Incidentally, the campaign storyline is absolutely maddening. It’s cool as can be up until about 3/4 of the way through, and then it takes a detour into crazytown. And the ending makes you want to rip your eyeballs from your sockets and hurl them at the screen in protest.
Multiplayer rocks, though.
We’re going to be at Redwood Valley Assembly of God this weekend, so I decided to do some quick research about them.
What I discovered floored me: they meet in the old building which Jim Jones (yes, that Jim Jones) used for cult meetings.
Both cool and creepy at the same time.
This snippet from the church website says it best:
What once was a place used for selfish ambition is now a place of redemption.
I know the pastor, but I never thought to google his name before now. I bet he’s got the most fascinating stories. I really look forward to learning more this weekend.
By the way, if any of my pals out there have XBox Live accounts email me your gamertag. We’ll have to play some Halo 2 together.
A good friend of mine Curt Harlow has begun to blog. Check out http://www.curtharlow.com/. He also has a Xanga site which doesn’t seem to have the same content, so you can also check it out (or just subscribe to his Xanga RSS feed).
Curt, incidentally, is relocating from the Chi Alpha central office in Springfield, MO to serve as our West Coast overseer/coach/supervisor type. His formal title is “West Coast Field Representative.”
We can’t wait to have him out here!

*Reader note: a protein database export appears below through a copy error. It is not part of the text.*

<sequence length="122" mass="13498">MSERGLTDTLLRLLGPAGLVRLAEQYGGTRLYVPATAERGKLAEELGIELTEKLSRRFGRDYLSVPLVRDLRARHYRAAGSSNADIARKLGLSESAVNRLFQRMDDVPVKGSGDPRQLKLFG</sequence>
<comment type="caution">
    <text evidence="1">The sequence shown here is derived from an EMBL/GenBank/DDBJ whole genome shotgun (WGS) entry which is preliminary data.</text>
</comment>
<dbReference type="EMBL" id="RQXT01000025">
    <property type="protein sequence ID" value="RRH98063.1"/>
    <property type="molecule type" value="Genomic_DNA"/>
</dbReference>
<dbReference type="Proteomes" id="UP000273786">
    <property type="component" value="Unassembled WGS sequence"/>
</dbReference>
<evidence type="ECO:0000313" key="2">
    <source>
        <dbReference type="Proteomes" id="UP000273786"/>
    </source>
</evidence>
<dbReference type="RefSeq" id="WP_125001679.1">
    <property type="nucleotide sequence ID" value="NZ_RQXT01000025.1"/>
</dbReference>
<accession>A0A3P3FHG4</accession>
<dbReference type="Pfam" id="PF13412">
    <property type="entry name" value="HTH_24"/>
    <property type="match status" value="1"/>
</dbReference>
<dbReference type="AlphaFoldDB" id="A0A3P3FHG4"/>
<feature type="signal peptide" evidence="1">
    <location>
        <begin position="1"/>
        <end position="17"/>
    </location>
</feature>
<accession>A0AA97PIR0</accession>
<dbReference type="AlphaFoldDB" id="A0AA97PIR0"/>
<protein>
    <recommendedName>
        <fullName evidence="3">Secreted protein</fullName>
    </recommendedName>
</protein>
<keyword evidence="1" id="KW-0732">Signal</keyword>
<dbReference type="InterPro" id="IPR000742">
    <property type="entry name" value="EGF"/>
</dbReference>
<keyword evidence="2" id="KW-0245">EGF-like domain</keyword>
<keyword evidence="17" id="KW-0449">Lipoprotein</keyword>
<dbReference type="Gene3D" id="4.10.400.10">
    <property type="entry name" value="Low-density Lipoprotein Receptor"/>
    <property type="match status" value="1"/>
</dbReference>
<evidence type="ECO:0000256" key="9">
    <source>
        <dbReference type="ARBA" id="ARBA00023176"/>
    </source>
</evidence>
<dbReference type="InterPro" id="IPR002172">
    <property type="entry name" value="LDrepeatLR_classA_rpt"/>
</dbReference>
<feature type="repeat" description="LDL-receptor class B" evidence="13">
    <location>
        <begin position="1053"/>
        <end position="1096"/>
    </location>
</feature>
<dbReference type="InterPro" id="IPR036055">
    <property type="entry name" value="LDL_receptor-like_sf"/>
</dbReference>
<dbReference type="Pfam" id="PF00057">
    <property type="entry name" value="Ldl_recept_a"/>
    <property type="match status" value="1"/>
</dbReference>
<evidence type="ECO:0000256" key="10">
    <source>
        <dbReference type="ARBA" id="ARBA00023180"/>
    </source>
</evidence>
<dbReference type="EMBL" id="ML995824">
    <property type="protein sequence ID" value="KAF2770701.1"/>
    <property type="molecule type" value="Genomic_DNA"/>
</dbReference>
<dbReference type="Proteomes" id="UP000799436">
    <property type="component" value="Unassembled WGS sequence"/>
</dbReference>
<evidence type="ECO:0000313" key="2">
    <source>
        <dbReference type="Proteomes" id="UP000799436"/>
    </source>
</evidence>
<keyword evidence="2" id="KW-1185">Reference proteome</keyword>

At 12:01 am I became a proud Halo 2 owner.
At least, in theory I did. I didn’t actually get a copy in my grubby little paws until around 1:00 am.
I had prepaid for the game and it was waiting for me in the store with my name on it, I just had to wait in line behind approximately 200 other people who also theoretically owned copies.
Really–there were at least 200 folks there, and I think the real total was closer to 250. Fortunately most of them were groups of two to four folks who all intended to go home and get their game on right afterwards. There were probably 80–90 actual game acquisitors (is that a word?) ahead of me.
Overall it took me an hour to make my way to the front of my line.
Nick Hasulak (a student from our ministry) had bummed a ride off of me to pick up a copy. He hadn’t prepaid or preorder or preconsidered. He just decided to hop in my car and purchase the game for himself.
Here’s the kicker: he got his copy before I did in the “VIP” line for fully‐paid preorders. I guess the store figured that since we had already given them our money they didn’t need to worry too much about customer service.
I’ll remember that next time I’m tempted to prepay.
I’ve now ratified my geekdom–I stood in line at midnight for a videogame.
Of course, Halo transcends social strata and so at least half the people standing alongside me looked like they had just stepped out of an Abercrombie and Fitch commercial… maybe this isn’t the act I’ve been looking for to firmly establish myself in geek circles.
Anyway, I’ve started playing and the game is incredible. It fully lives up to my expectations, at least so far.
Stanford is the second best university in the world, according to The Academic Ranking of World Universities.
Wow. It’s a privilege to minister here.
I can’t help pointing out that Berkeley is number 4.